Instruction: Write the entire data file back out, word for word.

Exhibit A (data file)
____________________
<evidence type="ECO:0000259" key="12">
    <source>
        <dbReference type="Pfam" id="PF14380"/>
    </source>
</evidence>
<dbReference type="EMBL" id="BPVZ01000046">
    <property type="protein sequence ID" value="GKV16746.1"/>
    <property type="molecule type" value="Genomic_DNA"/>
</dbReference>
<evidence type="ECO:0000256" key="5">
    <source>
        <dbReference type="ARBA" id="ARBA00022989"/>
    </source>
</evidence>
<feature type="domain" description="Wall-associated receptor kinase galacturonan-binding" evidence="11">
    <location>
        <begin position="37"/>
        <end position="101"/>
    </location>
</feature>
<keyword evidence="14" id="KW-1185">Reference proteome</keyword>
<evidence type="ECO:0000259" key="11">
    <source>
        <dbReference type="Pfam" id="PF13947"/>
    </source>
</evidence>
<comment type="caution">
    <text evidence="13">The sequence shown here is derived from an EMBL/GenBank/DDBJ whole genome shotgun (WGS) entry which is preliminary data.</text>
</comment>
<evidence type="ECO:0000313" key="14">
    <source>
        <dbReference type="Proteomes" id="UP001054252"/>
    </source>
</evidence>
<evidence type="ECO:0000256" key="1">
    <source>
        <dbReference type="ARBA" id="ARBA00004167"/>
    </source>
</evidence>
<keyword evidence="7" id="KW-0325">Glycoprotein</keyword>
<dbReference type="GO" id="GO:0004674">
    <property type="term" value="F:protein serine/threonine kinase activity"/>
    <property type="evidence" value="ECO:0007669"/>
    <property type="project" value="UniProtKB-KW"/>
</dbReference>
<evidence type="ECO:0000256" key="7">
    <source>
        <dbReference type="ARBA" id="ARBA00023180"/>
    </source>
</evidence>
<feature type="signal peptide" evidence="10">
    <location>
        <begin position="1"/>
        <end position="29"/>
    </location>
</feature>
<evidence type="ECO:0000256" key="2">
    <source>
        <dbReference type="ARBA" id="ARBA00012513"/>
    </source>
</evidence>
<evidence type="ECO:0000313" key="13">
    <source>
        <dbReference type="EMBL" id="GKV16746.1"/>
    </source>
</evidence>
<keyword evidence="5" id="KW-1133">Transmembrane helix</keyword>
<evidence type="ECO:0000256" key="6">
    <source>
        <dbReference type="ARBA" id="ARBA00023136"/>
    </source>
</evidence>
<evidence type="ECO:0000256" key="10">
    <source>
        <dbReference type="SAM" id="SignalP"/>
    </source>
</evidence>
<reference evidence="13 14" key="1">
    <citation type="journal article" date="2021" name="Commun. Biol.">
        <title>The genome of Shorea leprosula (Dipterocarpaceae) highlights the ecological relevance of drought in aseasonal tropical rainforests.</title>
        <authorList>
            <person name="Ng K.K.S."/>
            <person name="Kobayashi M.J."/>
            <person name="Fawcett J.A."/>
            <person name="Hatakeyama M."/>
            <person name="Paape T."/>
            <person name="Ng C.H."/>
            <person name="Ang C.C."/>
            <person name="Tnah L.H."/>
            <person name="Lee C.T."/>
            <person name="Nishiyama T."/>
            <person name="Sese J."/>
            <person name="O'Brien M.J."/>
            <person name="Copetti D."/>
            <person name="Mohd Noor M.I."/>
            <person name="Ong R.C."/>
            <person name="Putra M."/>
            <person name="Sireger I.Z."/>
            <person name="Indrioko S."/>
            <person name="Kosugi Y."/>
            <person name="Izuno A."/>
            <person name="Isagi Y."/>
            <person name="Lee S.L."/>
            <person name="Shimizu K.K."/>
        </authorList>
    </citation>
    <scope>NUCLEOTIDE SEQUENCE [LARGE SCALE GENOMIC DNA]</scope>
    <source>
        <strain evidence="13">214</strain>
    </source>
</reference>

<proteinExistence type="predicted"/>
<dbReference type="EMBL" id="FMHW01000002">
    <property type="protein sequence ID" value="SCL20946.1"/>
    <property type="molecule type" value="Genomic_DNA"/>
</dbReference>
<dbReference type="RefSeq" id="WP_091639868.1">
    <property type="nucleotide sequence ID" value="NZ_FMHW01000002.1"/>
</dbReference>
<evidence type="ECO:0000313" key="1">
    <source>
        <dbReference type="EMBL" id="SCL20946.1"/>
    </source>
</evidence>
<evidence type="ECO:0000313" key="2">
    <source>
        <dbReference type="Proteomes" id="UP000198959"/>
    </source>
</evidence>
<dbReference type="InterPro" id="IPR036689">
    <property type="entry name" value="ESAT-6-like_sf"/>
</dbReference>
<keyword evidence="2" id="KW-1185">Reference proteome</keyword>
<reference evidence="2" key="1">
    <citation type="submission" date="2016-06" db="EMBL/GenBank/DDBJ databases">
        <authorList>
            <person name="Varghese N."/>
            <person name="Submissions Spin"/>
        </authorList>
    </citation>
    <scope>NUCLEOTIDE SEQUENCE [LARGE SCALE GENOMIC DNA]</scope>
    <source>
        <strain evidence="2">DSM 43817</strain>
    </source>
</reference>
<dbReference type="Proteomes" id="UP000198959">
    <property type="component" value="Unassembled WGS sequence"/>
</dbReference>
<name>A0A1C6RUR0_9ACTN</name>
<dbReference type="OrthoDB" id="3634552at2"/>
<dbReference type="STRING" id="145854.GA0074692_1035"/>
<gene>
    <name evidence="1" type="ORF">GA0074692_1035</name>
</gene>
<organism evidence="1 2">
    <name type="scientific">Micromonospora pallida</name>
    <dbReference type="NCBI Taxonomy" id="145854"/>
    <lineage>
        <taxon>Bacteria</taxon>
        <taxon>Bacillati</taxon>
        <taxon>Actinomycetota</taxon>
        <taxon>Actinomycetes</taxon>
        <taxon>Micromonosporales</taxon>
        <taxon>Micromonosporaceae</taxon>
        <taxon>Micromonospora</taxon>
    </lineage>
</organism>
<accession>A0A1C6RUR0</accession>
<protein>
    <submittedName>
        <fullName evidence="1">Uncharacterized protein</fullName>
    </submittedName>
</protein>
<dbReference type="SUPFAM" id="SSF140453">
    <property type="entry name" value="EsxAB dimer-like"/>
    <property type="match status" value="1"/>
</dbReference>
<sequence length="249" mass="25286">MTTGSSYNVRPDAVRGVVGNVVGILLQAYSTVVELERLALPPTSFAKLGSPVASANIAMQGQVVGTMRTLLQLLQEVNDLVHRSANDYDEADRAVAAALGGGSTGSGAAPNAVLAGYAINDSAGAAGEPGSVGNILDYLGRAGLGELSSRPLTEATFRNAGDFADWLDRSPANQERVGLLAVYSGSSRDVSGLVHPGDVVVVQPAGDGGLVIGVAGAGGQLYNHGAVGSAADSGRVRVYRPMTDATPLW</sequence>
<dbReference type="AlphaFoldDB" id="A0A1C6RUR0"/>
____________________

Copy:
<evidence type="ECO:0000259" key="12">
    <source>
        <dbReference type="Pfam" id="PF14380"/>
    </source>
</evidence>
<dbReference type="EMBL" id="BPVZ01000046">
    <property type="protein sequence ID" value="GKV16746.1"/>
    <property type="molecule type" value="Genomic_DNA"/>
</dbReference>
<evidence type="ECO:0000256" key="5">
    <source>
        <dbReference type="ARBA" id="ARBA00022989"/>
    </source>
</evidence>
<feature type="domain" description="Wall-associated receptor kinase galacturonan-binding" evidence="11">
    <location>
        <begin position="37"/>
        <end position="101"/>
    </location>
</feature>
<keyword evidence="14" id="KW-1185">Reference proteome</keyword>
<evidence type="ECO:0000259" key="11">
    <source>
        <dbReference type="Pfam" id="PF13947"/>
    </source>
</evidence>
<comment type="caution">
    <text evidence="13">The sequence shown here is derived from an EMBL/GenBank/DDBJ whole genome shotgun (WGS) entry which is preliminary data.</text>
</comment>
<evidence type="ECO:0000313" key="14">
    <source>
        <dbReference type="Proteomes" id="UP001054252"/>
    </source>
</evidence>
<evidence type="ECO:0000256" key="1">
    <source>
        <dbReference type="ARBA" id="ARBA00004167"/>
    </source>
</evidence>
<keyword evidence="7" id="KW-0325">Glycoprotein</keyword>
<dbReference type="GO" id="GO:0004674">
    <property type="term" value="F:protein serine/threonine kinase activity"/>
    <property type="evidence" value="ECO:0007669"/>
    <property type="project" value="UniProtKB-KW"/>
</dbReference>
<evidence type="ECO:0000256" key="7">
    <source>
        <dbReference type="ARBA" id="ARBA00023180"/>
    </source>
</evidence>
<feature type="signal peptide" evidence="10">
    <location>
        <begin position="1"/>
        <end position="29"/>
    </location>
</feature>
<evidence type="ECO:0000256" key="2">
    <source>
        <dbReference type="ARBA" id="ARBA00012513"/>
    </source>
</evidence>
<evidence type="ECO:0000313" key="13">
    <source>
        <dbReference type="EMBL" id="GKV16746.1"/>
    </source>
</evidence>
<keyword evidence="5" id="KW-1133">Transmembrane helix</keyword>
<evidence type="ECO:0000256" key="6">
    <source>
        <dbReference type="ARBA" id="ARBA00023136"/>
    </source>
</evidence>
<evidence type="ECO:0000256" key="10">
    <source>
        <dbReference type="SAM" id="SignalP"/>
    </source>
</evidence>
<reference evidence="13 14" key="1">
    <citation type="journal article" date="2021" name="Commun. Biol.">
        <title>The genome of Shorea leprosula (Dipterocarpaceae) highlights the ecological relevance of drought in aseasonal tropical rainforests.</title>
        <authorList>
            <person name="Ng K.K.S."/>
            <person name="Kobayashi M.J."/>
            <person name="Fawcett J.A."/>
            <person name="Hatakeyama M."/>
            <person name="Paape T."/>
            <person name="Ng C.H."/>
            <person name="Ang C.C."/>
            <person name="Tnah L.H."/>
            <person name="Lee C.T."/>
            <person name="Nishiyama T."/>
            <person name="Sese J."/>
            <person name="O'Brien M.J."/>
            <person name="Copetti D."/>
            <person name="Mohd Noor M.I."/>
            <person name="Ong R.C."/>
            <person name="Putra M."/>
            <person name="Sireger I.Z."/>
            <person name="Indrioko S."/>
            <person name="Kosugi Y."/>
            <person name="Izuno A."/>
            <person name="Isagi Y."/>
            <person name="Lee S.L."/>
            <person name="Shimizu K.K."/>
        </authorList>
    </citation>
    <scope>NUCLEOTIDE SEQUENCE [LARGE SCALE GENOMIC DNA]</scope>
    <source>
        <strain evidence="13">214</strain>
    </source>
</reference>

<proteinExistence type="predicted"/>
<dbReference type="EMBL" id="FMHW01000002">
    <property type="protein sequence ID" value="SCL20946.1"/>
    <property type="molecule type" value="Genomic_DNA"/>
</dbReference>
<dbReference type="RefSeq" id="WP_091639868.1">
    <property type="nucleotide sequence ID" value="NZ_FMHW01000002.1"/>
</dbReference>
<evidence type="ECO:0000313" key="1">
    <source>
        <dbReference type="EMBL" id="SCL20946.1"/>
    </source>
</evidence>
<evidence type="ECO:0000313" key="2">
    <source>
        <dbReference type="Proteomes" id="UP000198959"/>
    </source>
</evidence>
<dbReference type="InterPro" id="IPR036689">
    <property type="entry name" value="ESAT-6-like_sf"/>
</dbReference>
<keyword evidence="2" id="KW-1185">Reference proteome</keyword>
<reference evidence="2" key="1">
    <citation type="submission" date="2016-06" db="EMBL/GenBank/DDBJ databases">
        <authorList>
            <person name="Varghese N."/>
            <person name="Submissions Spin"/>
        </authorList>
    </citation>
    <scope>NUCLEOTIDE SEQUENCE [LARGE SCALE GENOMIC DNA]</scope>
    <source>
        <strain evidence="2">DSM 43817</strain>
    </source>
</reference>
<dbReference type="Proteomes" id="UP000198959">
    <property type="component" value="Unassembled WGS sequence"/>
</dbReference>
<name>A0A1C6RUR0_9ACTN</name>
<dbReference type="OrthoDB" id="3634552at2"/>
<dbReference type="STRING" id="145854.GA0074692_1035"/>
<gene>
    <name evidence="1" type="ORF">GA0074692_1035</name>
</gene>
<organism evidence="1 2">
    <name type="scientific">Micromonospora pallida</name>
    <dbReference type="NCBI Taxonomy" id="145854"/>
    <lineage>
        <taxon>Bacteria</taxon>
        <taxon>Bacillati</taxon>
        <taxon>Actinomycetota</taxon>
        <taxon>Actinomycetes</taxon>
        <taxon>Micromonosporales</taxon>
        <taxon>Micromonosporaceae</taxon>
        <taxon>Micromonospora</taxon>
    </lineage>
</organism>
<accession>A0A1C6RUR0</accession>
<protein>
    <submittedName>
        <fullName evidence="1">Uncharacterized protein</fullName>
    </submittedName>
</protein>
<dbReference type="SUPFAM" id="SSF140453">
    <property type="entry name" value="EsxAB dimer-like"/>
    <property type="match status" value="1"/>
</dbReference>
<sequence length="249" mass="25286">MTTGSSYNVRPDAVRGVVGNVVGILLQAYSTVVELERLALPPTSFAKLGSPVASANIAMQGQVVGTMRTLLQLLQEVNDLVHRSANDYDEADRAVAAALGGGSTGSGAAPNAVLAGYAINDSAGAAGEPGSVGNILDYLGRAGLGELSSRPLTEATFRNAGDFADWLDRSPANQERVGLLAVYSGSSRDVSGLVHPGDVVVVQPAGDGGLVIGVAGAGGQLYNHGAVGSAADSGRVRVYRPMTDATPLW</sequence>
<dbReference type="AlphaFoldDB" id="A0A1C6RUR0"/>